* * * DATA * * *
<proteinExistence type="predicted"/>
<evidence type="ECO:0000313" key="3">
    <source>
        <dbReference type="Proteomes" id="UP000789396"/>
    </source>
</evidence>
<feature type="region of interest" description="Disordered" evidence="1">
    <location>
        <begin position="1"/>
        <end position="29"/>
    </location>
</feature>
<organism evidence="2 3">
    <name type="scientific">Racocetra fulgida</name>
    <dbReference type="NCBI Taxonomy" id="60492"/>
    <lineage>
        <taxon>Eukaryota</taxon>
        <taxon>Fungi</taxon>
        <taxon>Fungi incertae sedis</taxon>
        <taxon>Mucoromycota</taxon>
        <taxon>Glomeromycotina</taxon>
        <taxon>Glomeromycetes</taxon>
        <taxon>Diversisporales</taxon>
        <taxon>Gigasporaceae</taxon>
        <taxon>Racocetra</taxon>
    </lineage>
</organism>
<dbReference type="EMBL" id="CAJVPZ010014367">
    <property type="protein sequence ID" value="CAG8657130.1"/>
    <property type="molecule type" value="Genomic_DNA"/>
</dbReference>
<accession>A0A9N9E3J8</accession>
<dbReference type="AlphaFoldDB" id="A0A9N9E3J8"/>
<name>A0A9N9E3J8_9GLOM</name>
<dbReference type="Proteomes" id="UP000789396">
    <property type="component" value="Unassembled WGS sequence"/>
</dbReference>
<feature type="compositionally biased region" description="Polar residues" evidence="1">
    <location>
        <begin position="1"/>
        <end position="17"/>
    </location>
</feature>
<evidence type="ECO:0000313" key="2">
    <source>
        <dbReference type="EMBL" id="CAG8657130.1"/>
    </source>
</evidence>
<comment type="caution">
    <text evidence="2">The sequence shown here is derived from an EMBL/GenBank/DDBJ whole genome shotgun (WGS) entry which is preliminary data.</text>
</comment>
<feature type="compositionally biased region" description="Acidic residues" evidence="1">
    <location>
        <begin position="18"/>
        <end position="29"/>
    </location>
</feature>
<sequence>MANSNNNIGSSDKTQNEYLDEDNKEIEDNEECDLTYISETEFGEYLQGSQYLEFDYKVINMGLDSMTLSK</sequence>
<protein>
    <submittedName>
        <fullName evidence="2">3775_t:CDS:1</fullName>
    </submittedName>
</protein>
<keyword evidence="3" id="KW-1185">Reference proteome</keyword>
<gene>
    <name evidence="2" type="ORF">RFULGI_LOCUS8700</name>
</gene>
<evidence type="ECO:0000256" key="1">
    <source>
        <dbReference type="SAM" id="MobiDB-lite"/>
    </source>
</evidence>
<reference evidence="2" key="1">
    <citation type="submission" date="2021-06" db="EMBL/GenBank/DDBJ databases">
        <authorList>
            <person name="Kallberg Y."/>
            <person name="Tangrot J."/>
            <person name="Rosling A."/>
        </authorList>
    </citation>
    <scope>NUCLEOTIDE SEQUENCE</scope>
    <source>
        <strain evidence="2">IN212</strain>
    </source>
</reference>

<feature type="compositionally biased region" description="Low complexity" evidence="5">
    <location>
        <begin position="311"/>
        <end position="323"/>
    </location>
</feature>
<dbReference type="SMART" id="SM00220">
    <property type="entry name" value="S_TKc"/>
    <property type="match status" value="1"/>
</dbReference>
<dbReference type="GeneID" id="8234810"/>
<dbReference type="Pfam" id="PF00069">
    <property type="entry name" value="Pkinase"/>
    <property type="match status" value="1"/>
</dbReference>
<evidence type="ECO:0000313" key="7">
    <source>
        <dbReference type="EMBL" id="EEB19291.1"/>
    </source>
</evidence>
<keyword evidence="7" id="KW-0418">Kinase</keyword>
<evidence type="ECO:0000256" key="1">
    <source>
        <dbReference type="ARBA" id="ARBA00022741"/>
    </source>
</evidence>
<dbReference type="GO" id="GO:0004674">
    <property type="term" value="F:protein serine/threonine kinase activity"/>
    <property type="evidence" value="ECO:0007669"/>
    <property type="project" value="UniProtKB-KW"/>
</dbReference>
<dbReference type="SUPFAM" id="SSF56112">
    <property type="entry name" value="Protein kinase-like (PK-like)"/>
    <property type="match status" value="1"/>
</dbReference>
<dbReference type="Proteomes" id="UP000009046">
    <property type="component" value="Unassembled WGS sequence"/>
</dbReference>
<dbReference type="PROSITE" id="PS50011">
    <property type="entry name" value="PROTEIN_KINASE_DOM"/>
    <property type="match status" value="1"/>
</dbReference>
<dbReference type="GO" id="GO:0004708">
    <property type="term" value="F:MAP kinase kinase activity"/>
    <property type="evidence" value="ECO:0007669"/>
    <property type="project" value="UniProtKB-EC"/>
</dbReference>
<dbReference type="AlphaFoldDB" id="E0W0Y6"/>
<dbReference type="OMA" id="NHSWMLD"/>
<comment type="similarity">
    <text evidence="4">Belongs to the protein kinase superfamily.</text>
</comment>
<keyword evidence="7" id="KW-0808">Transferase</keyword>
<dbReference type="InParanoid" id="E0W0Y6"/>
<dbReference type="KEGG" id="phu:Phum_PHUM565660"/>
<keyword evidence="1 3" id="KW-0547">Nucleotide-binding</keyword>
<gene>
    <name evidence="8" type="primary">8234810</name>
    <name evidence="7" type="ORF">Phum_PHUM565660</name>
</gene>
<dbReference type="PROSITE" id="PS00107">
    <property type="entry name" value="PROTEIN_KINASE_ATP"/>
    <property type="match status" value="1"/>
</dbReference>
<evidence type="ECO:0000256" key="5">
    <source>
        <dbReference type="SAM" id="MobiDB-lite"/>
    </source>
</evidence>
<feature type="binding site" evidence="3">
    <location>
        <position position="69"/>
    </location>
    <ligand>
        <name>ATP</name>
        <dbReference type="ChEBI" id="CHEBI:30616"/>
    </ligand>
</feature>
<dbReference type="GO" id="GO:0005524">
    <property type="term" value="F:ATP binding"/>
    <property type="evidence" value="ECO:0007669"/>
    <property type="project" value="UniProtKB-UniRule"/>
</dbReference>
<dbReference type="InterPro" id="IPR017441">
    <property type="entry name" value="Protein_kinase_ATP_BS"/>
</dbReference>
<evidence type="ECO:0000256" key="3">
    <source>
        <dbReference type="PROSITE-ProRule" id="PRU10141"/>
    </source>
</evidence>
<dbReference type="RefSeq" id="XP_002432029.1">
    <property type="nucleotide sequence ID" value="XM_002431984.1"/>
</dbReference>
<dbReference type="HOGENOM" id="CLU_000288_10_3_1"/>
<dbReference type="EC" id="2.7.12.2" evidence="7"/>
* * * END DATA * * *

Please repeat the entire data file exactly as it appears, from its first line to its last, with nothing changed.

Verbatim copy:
<proteinExistence type="predicted"/>
<evidence type="ECO:0000313" key="3">
    <source>
        <dbReference type="Proteomes" id="UP000789396"/>
    </source>
</evidence>
<feature type="region of interest" description="Disordered" evidence="1">
    <location>
        <begin position="1"/>
        <end position="29"/>
    </location>
</feature>
<organism evidence="2 3">
    <name type="scientific">Racocetra fulgida</name>
    <dbReference type="NCBI Taxonomy" id="60492"/>
    <lineage>
        <taxon>Eukaryota</taxon>
        <taxon>Fungi</taxon>
        <taxon>Fungi incertae sedis</taxon>
        <taxon>Mucoromycota</taxon>
        <taxon>Glomeromycotina</taxon>
        <taxon>Glomeromycetes</taxon>
        <taxon>Diversisporales</taxon>
        <taxon>Gigasporaceae</taxon>
        <taxon>Racocetra</taxon>
    </lineage>
</organism>
<dbReference type="EMBL" id="CAJVPZ010014367">
    <property type="protein sequence ID" value="CAG8657130.1"/>
    <property type="molecule type" value="Genomic_DNA"/>
</dbReference>
<accession>A0A9N9E3J8</accession>
<dbReference type="AlphaFoldDB" id="A0A9N9E3J8"/>
<name>A0A9N9E3J8_9GLOM</name>
<dbReference type="Proteomes" id="UP000789396">
    <property type="component" value="Unassembled WGS sequence"/>
</dbReference>
<feature type="compositionally biased region" description="Polar residues" evidence="1">
    <location>
        <begin position="1"/>
        <end position="17"/>
    </location>
</feature>
<evidence type="ECO:0000313" key="2">
    <source>
        <dbReference type="EMBL" id="CAG8657130.1"/>
    </source>
</evidence>
<comment type="caution">
    <text evidence="2">The sequence shown here is derived from an EMBL/GenBank/DDBJ whole genome shotgun (WGS) entry which is preliminary data.</text>
</comment>
<feature type="compositionally biased region" description="Acidic residues" evidence="1">
    <location>
        <begin position="18"/>
        <end position="29"/>
    </location>
</feature>
<sequence>MANSNNNIGSSDKTQNEYLDEDNKEIEDNEECDLTYISETEFGEYLQGSQYLEFDYKVINMGLDSMTLSK</sequence>
<protein>
    <submittedName>
        <fullName evidence="2">3775_t:CDS:1</fullName>
    </submittedName>
</protein>
<keyword evidence="3" id="KW-1185">Reference proteome</keyword>
<gene>
    <name evidence="2" type="ORF">RFULGI_LOCUS8700</name>
</gene>
<evidence type="ECO:0000256" key="1">
    <source>
        <dbReference type="SAM" id="MobiDB-lite"/>
    </source>
</evidence>
<reference evidence="2" key="1">
    <citation type="submission" date="2021-06" db="EMBL/GenBank/DDBJ databases">
        <authorList>
            <person name="Kallberg Y."/>
            <person name="Tangrot J."/>
            <person name="Rosling A."/>
        </authorList>
    </citation>
    <scope>NUCLEOTIDE SEQUENCE</scope>
    <source>
        <strain evidence="2">IN212</strain>
    </source>
</reference>

<feature type="compositionally biased region" description="Low complexity" evidence="5">
    <location>
        <begin position="311"/>
        <end position="323"/>
    </location>
</feature>
<dbReference type="SMART" id="SM00220">
    <property type="entry name" value="S_TKc"/>
    <property type="match status" value="1"/>
</dbReference>
<dbReference type="GeneID" id="8234810"/>
<dbReference type="Pfam" id="PF00069">
    <property type="entry name" value="Pkinase"/>
    <property type="match status" value="1"/>
</dbReference>
<evidence type="ECO:0000313" key="7">
    <source>
        <dbReference type="EMBL" id="EEB19291.1"/>
    </source>
</evidence>
<keyword evidence="7" id="KW-0418">Kinase</keyword>
<evidence type="ECO:0000256" key="1">
    <source>
        <dbReference type="ARBA" id="ARBA00022741"/>
    </source>
</evidence>
<dbReference type="GO" id="GO:0004674">
    <property type="term" value="F:protein serine/threonine kinase activity"/>
    <property type="evidence" value="ECO:0007669"/>
    <property type="project" value="UniProtKB-KW"/>
</dbReference>
<dbReference type="SUPFAM" id="SSF56112">
    <property type="entry name" value="Protein kinase-like (PK-like)"/>
    <property type="match status" value="1"/>
</dbReference>
<dbReference type="Proteomes" id="UP000009046">
    <property type="component" value="Unassembled WGS sequence"/>
</dbReference>
<dbReference type="PROSITE" id="PS50011">
    <property type="entry name" value="PROTEIN_KINASE_DOM"/>
    <property type="match status" value="1"/>
</dbReference>
<dbReference type="GO" id="GO:0004708">
    <property type="term" value="F:MAP kinase kinase activity"/>
    <property type="evidence" value="ECO:0007669"/>
    <property type="project" value="UniProtKB-EC"/>
</dbReference>
<dbReference type="AlphaFoldDB" id="E0W0Y6"/>
<dbReference type="OMA" id="NHSWMLD"/>
<comment type="similarity">
    <text evidence="4">Belongs to the protein kinase superfamily.</text>
</comment>
<keyword evidence="7" id="KW-0808">Transferase</keyword>
<dbReference type="InParanoid" id="E0W0Y6"/>
<dbReference type="KEGG" id="phu:Phum_PHUM565660"/>
<keyword evidence="1 3" id="KW-0547">Nucleotide-binding</keyword>
<gene>
    <name evidence="8" type="primary">8234810</name>
    <name evidence="7" type="ORF">Phum_PHUM565660</name>
</gene>
<dbReference type="PROSITE" id="PS00107">
    <property type="entry name" value="PROTEIN_KINASE_ATP"/>
    <property type="match status" value="1"/>
</dbReference>
<evidence type="ECO:0000256" key="5">
    <source>
        <dbReference type="SAM" id="MobiDB-lite"/>
    </source>
</evidence>
<feature type="binding site" evidence="3">
    <location>
        <position position="69"/>
    </location>
    <ligand>
        <name>ATP</name>
        <dbReference type="ChEBI" id="CHEBI:30616"/>
    </ligand>
</feature>
<dbReference type="GO" id="GO:0005524">
    <property type="term" value="F:ATP binding"/>
    <property type="evidence" value="ECO:0007669"/>
    <property type="project" value="UniProtKB-UniRule"/>
</dbReference>
<dbReference type="InterPro" id="IPR017441">
    <property type="entry name" value="Protein_kinase_ATP_BS"/>
</dbReference>
<evidence type="ECO:0000256" key="3">
    <source>
        <dbReference type="PROSITE-ProRule" id="PRU10141"/>
    </source>
</evidence>
<dbReference type="RefSeq" id="XP_002432029.1">
    <property type="nucleotide sequence ID" value="XM_002431984.1"/>
</dbReference>
<dbReference type="HOGENOM" id="CLU_000288_10_3_1"/>
<dbReference type="EC" id="2.7.12.2" evidence="7"/>